To install click the Add extension button. That's it.

The source code for the WIKI 2 extension is being checked by specialists of the Mozilla Foundation, Google, and Apple. You could also do it yourself at any point in time.

Kelly Slayton
Congratulations on this excellent venture… what a great idea!
Alexander Grigorievskiy
I use WIKI 2 every day and almost forgot how the original Wikipedia looks like.
Live Statistics
English Articles
Improved in 24 Hours
Added in 24 Hours
Show all languages
What we do. Every page goes through several hundred of perfecting techniques; in live mode. Quite the same Wikipedia. Just better.

The Gambler, the Nun, and the Radio

From Wikipedia, the free encyclopedia

"The Gambler, the Nun, and the Radio" is a short story by Ernest Hemingway published in his 1933 collection of short stories Winner Take Nothing.[1] The original title of the story was "Give Us a Prescription, Doctor". "The Gambler, the Nun, and the Radio" later appeared in Hemingway's 1961 short story collection The Snows of Kilimanjaro.

The story takes place in a hospital run by a convent. The story focuses around a Mexican gambler named Cayetano, who was shot in a small town in Montana, a nun who aspires to be a saint and prays for everything or anything, and a writer named Mr. Frazer, who is ill, and constantly listens to the radio. To ease Cayetano's perceived loneliness, the nun asks the police "to send some Mexicans up to see poor Cayentano." The police send three Mexican musicians who are friends of the person who shot Cayetano. One of the three musicians tells Frazer: "Religion is the opium of the poor."[1] The musician then says that he has never tried opium because "It seems it is very bad. One commences and cannot stop. It is a vice." Frazer then asks if all people need an opium to keep them from suffering too much. The nun had prayer, the doctors had humor, Cayetano had gambling and now the music of the three, and Frazer had his radio.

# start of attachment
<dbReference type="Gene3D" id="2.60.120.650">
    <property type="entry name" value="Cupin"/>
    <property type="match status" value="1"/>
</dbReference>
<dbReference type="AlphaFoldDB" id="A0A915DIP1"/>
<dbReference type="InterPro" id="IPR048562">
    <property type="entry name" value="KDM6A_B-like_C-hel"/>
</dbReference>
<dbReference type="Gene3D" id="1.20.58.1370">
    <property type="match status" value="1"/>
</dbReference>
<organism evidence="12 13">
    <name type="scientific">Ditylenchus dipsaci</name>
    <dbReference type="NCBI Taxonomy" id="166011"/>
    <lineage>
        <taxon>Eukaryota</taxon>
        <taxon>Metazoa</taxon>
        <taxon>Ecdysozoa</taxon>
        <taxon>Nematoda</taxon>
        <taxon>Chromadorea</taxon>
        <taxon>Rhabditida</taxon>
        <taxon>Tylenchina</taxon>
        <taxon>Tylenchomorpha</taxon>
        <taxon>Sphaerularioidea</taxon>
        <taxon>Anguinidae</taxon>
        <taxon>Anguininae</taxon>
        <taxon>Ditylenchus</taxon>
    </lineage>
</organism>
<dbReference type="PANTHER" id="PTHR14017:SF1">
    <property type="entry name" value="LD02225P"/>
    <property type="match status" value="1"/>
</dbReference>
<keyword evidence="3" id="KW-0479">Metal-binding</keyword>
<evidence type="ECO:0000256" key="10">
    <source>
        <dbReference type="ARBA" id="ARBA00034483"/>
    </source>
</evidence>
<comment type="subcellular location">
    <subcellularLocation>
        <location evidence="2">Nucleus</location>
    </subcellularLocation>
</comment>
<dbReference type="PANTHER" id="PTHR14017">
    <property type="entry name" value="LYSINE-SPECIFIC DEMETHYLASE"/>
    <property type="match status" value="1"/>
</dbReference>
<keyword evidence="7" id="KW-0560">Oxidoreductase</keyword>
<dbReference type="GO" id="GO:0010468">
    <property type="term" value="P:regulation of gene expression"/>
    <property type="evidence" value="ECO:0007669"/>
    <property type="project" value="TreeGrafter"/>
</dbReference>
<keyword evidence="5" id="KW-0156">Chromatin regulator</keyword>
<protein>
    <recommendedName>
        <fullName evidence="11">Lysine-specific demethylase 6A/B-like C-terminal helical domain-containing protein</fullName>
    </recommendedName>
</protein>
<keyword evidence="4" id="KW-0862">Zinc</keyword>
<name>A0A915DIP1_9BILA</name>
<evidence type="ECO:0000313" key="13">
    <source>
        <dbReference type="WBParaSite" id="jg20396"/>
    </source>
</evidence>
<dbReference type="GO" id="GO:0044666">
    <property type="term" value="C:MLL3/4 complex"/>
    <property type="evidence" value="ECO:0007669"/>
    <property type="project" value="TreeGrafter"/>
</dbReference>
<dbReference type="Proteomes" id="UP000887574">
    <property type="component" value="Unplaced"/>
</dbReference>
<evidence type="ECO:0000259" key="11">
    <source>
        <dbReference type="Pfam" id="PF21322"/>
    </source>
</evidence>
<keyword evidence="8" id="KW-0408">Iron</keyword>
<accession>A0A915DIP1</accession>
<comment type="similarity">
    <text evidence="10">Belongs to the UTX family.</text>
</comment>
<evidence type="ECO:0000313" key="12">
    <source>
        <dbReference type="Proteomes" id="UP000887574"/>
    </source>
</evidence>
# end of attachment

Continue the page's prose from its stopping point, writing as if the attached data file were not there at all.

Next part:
The story was dramatized for television in a one-hour adaptation shown in 1960.[2] The television version starred Eleanor Parker, Richard Conte, and Charles Bickford. It was co-directed by Albert Marre, who directed the original stage production of Man of La Mancha.[3]


  1. ^ a b "Winner Take Nothing". Oxford Reference. Retrieved 10 June 2021.
  2. ^ "The Gambler, the Nun and the Radio'". The New York Times. 20 May 1960. ISSN 0362-4331. Retrieved 10 June 2021.
  3. ^ "The Gambler, the Nun and the Radio" – via

External links

This page was last edited on 8 December 2021, at 03:02
Basis of this page is in Wikipedia. Text is available under the CC BY-SA 3.0 Unported License. Non-text media are available under their specified licenses. Wikipedia® is a registered trademark of the Wikimedia Foundation, Inc. WIKI 2 is an independent company and has no affiliation with Wikimedia Foundation.